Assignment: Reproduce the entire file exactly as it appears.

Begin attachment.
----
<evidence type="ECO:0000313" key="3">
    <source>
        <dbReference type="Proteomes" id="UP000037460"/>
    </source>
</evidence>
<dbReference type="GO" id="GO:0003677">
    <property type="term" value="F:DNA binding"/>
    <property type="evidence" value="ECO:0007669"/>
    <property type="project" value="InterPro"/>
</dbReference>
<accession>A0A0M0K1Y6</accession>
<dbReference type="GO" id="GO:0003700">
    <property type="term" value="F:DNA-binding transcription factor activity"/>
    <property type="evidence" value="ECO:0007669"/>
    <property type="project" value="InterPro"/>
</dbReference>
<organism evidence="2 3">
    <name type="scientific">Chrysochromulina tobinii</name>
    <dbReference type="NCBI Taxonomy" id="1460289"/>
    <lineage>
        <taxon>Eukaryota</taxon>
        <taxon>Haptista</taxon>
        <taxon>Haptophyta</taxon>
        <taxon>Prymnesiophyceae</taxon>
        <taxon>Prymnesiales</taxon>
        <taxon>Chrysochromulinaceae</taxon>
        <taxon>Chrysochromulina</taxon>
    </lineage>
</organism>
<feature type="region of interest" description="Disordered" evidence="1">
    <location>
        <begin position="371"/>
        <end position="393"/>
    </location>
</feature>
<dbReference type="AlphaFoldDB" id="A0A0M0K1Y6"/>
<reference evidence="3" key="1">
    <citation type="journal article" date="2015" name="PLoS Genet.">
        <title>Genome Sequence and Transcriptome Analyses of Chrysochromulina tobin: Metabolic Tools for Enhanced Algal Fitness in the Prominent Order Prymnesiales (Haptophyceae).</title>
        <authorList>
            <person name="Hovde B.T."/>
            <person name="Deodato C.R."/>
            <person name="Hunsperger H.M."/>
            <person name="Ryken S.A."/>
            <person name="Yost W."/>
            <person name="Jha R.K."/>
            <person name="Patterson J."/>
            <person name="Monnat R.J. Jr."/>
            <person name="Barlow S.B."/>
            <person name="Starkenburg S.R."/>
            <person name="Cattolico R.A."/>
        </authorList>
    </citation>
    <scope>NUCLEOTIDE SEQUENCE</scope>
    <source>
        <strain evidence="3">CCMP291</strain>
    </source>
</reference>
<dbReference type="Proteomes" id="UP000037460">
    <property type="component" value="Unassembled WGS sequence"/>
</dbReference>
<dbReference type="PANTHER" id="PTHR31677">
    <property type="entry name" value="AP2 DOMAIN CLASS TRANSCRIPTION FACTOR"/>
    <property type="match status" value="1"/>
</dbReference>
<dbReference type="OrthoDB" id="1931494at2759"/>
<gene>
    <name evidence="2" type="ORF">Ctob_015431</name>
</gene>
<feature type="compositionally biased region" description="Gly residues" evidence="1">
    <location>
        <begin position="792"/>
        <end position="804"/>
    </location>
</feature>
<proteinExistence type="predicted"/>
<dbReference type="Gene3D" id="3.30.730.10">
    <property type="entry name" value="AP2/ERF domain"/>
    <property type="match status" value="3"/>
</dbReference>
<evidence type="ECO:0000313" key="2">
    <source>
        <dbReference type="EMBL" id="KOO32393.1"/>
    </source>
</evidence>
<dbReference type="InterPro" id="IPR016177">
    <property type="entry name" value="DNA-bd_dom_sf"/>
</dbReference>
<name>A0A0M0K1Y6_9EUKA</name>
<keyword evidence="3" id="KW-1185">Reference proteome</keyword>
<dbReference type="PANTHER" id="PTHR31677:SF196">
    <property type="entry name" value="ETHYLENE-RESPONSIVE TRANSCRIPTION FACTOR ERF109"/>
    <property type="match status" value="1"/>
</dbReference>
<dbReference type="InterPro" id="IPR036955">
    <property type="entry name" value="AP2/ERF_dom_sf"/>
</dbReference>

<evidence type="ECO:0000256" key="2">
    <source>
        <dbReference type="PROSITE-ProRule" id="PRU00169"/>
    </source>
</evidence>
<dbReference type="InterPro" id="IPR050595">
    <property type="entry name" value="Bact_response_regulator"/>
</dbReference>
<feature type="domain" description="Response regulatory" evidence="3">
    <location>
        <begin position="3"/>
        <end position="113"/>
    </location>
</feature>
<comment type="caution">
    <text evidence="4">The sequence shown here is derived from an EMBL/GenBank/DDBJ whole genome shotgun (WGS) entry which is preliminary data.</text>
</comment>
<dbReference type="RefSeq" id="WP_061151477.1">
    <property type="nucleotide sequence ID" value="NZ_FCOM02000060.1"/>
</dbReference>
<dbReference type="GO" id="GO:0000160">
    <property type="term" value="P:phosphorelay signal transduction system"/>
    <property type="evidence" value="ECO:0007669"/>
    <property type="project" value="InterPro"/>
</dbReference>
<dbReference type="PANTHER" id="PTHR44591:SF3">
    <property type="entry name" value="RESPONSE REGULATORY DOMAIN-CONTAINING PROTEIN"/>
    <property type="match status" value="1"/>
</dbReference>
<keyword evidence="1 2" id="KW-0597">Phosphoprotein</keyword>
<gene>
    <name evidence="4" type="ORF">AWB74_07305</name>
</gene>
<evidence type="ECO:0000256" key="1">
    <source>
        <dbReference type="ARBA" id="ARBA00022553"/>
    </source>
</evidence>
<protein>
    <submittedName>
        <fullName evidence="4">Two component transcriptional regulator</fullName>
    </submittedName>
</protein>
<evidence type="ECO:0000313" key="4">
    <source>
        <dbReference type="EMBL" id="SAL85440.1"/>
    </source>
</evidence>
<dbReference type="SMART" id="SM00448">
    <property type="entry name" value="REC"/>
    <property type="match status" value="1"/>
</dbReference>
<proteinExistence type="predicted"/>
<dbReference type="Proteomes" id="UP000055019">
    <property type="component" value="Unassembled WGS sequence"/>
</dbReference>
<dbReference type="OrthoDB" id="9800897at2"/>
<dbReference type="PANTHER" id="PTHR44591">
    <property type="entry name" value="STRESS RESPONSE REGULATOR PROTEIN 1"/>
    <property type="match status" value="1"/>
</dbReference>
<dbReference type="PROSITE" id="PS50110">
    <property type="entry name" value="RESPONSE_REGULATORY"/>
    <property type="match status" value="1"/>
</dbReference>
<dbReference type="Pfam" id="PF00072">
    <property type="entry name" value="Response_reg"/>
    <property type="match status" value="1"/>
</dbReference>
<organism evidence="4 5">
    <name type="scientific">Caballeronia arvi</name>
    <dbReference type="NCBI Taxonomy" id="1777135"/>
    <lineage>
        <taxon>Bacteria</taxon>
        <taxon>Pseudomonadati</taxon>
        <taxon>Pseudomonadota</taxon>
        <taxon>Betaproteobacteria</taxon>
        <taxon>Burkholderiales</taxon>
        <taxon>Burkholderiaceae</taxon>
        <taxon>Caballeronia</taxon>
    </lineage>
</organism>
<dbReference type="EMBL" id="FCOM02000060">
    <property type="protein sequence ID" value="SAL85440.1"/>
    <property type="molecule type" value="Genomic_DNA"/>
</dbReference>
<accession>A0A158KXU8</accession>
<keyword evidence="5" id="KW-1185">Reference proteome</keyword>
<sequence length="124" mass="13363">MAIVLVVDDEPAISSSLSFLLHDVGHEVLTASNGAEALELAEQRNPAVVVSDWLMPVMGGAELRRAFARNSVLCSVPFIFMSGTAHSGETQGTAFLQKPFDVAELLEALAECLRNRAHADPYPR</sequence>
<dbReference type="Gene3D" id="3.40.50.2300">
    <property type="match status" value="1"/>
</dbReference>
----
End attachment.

<evidence type="ECO:0000313" key="3">
    <source>
        <dbReference type="Proteomes" id="UP000037460"/>
    </source>
</evidence>
<dbReference type="GO" id="GO:0003677">
    <property type="term" value="F:DNA binding"/>
    <property type="evidence" value="ECO:0007669"/>
    <property type="project" value="InterPro"/>
</dbReference>
<accession>A0A0M0K1Y6</accession>
<dbReference type="GO" id="GO:0003700">
    <property type="term" value="F:DNA-binding transcription factor activity"/>
    <property type="evidence" value="ECO:0007669"/>
    <property type="project" value="InterPro"/>
</dbReference>
<organism evidence="2 3">
    <name type="scientific">Chrysochromulina tobinii</name>
    <dbReference type="NCBI Taxonomy" id="1460289"/>
    <lineage>
        <taxon>Eukaryota</taxon>
        <taxon>Haptista</taxon>
        <taxon>Haptophyta</taxon>
        <taxon>Prymnesiophyceae</taxon>
        <taxon>Prymnesiales</taxon>
        <taxon>Chrysochromulinaceae</taxon>
        <taxon>Chrysochromulina</taxon>
    </lineage>
</organism>
<feature type="region of interest" description="Disordered" evidence="1">
    <location>
        <begin position="371"/>
        <end position="393"/>
    </location>
</feature>
<dbReference type="AlphaFoldDB" id="A0A0M0K1Y6"/>
<reference evidence="3" key="1">
    <citation type="journal article" date="2015" name="PLoS Genet.">
        <title>Genome Sequence and Transcriptome Analyses of Chrysochromulina tobin: Metabolic Tools for Enhanced Algal Fitness in the Prominent Order Prymnesiales (Haptophyceae).</title>
        <authorList>
            <person name="Hovde B.T."/>
            <person name="Deodato C.R."/>
            <person name="Hunsperger H.M."/>
            <person name="Ryken S.A."/>
            <person name="Yost W."/>
            <person name="Jha R.K."/>
            <person name="Patterson J."/>
            <person name="Monnat R.J. Jr."/>
            <person name="Barlow S.B."/>
            <person name="Starkenburg S.R."/>
            <person name="Cattolico R.A."/>
        </authorList>
    </citation>
    <scope>NUCLEOTIDE SEQUENCE</scope>
    <source>
        <strain evidence="3">CCMP291</strain>
    </source>
</reference>
<dbReference type="Proteomes" id="UP000037460">
    <property type="component" value="Unassembled WGS sequence"/>
</dbReference>
<dbReference type="PANTHER" id="PTHR31677">
    <property type="entry name" value="AP2 DOMAIN CLASS TRANSCRIPTION FACTOR"/>
    <property type="match status" value="1"/>
</dbReference>
<dbReference type="OrthoDB" id="1931494at2759"/>
<gene>
    <name evidence="2" type="ORF">Ctob_015431</name>
</gene>
<feature type="compositionally biased region" description="Gly residues" evidence="1">
    <location>
        <begin position="792"/>
        <end position="804"/>
    </location>
</feature>
<proteinExistence type="predicted"/>
<dbReference type="Gene3D" id="3.30.730.10">
    <property type="entry name" value="AP2/ERF domain"/>
    <property type="match status" value="3"/>
</dbReference>
<evidence type="ECO:0000313" key="2">
    <source>
        <dbReference type="EMBL" id="KOO32393.1"/>
    </source>
</evidence>
<dbReference type="InterPro" id="IPR016177">
    <property type="entry name" value="DNA-bd_dom_sf"/>
</dbReference>
<name>A0A0M0K1Y6_9EUKA</name>
<keyword evidence="3" id="KW-1185">Reference proteome</keyword>
<dbReference type="PANTHER" id="PTHR31677:SF196">
    <property type="entry name" value="ETHYLENE-RESPONSIVE TRANSCRIPTION FACTOR ERF109"/>
    <property type="match status" value="1"/>
</dbReference>
<dbReference type="InterPro" id="IPR036955">
    <property type="entry name" value="AP2/ERF_dom_sf"/>
</dbReference>

<evidence type="ECO:0000256" key="2">
    <source>
        <dbReference type="PROSITE-ProRule" id="PRU00169"/>
    </source>
</evidence>
<dbReference type="InterPro" id="IPR050595">
    <property type="entry name" value="Bact_response_regulator"/>
</dbReference>
<feature type="domain" description="Response regulatory" evidence="3">
    <location>
        <begin position="3"/>
        <end position="113"/>
    </location>
</feature>
<comment type="caution">
    <text evidence="4">The sequence shown here is derived from an EMBL/GenBank/DDBJ whole genome shotgun (WGS) entry which is preliminary data.</text>
</comment>
<dbReference type="RefSeq" id="WP_061151477.1">
    <property type="nucleotide sequence ID" value="NZ_FCOM02000060.1"/>
</dbReference>
<dbReference type="GO" id="GO:0000160">
    <property type="term" value="P:phosphorelay signal transduction system"/>
    <property type="evidence" value="ECO:0007669"/>
    <property type="project" value="InterPro"/>
</dbReference>
<dbReference type="PANTHER" id="PTHR44591:SF3">
    <property type="entry name" value="RESPONSE REGULATORY DOMAIN-CONTAINING PROTEIN"/>
    <property type="match status" value="1"/>
</dbReference>
<keyword evidence="1 2" id="KW-0597">Phosphoprotein</keyword>
<gene>
    <name evidence="4" type="ORF">AWB74_07305</name>
</gene>
<evidence type="ECO:0000256" key="1">
    <source>
        <dbReference type="ARBA" id="ARBA00022553"/>
    </source>
</evidence>
<protein>
    <submittedName>
        <fullName evidence="4">Two component transcriptional regulator</fullName>
    </submittedName>
</protein>
<evidence type="ECO:0000313" key="4">
    <source>
        <dbReference type="EMBL" id="SAL85440.1"/>
    </source>
</evidence>
<dbReference type="SMART" id="SM00448">
    <property type="entry name" value="REC"/>
    <property type="match status" value="1"/>
</dbReference>
<proteinExistence type="predicted"/>
<dbReference type="Proteomes" id="UP000055019">
    <property type="component" value="Unassembled WGS sequence"/>
</dbReference>
<dbReference type="OrthoDB" id="9800897at2"/>
<dbReference type="PANTHER" id="PTHR44591">
    <property type="entry name" value="STRESS RESPONSE REGULATOR PROTEIN 1"/>
    <property type="match status" value="1"/>
</dbReference>
<dbReference type="PROSITE" id="PS50110">
    <property type="entry name" value="RESPONSE_REGULATORY"/>
    <property type="match status" value="1"/>
</dbReference>
<dbReference type="Pfam" id="PF00072">
    <property type="entry name" value="Response_reg"/>
    <property type="match status" value="1"/>
</dbReference>
<organism evidence="4 5">
    <name type="scientific">Caballeronia arvi</name>
    <dbReference type="NCBI Taxonomy" id="1777135"/>
    <lineage>
        <taxon>Bacteria</taxon>
        <taxon>Pseudomonadati</taxon>
        <taxon>Pseudomonadota</taxon>
        <taxon>Betaproteobacteria</taxon>
        <taxon>Burkholderiales</taxon>
        <taxon>Burkholderiaceae</taxon>
        <taxon>Caballeronia</taxon>
    </lineage>
</organism>
<dbReference type="EMBL" id="FCOM02000060">
    <property type="protein sequence ID" value="SAL85440.1"/>
    <property type="molecule type" value="Genomic_DNA"/>
</dbReference>
<accession>A0A158KXU8</accession>
<keyword evidence="5" id="KW-1185">Reference proteome</keyword>
<sequence length="124" mass="13363">MAIVLVVDDEPAISSSLSFLLHDVGHEVLTASNGAEALELAEQRNPAVVVSDWLMPVMGGAELRRAFARNSVLCSVPFIFMSGTAHSGETQGTAFLQKPFDVAELLEALAECLRNRAHADPYPR</sequence>
<dbReference type="Gene3D" id="3.40.50.2300">
    <property type="match status" value="1"/>
</dbReference>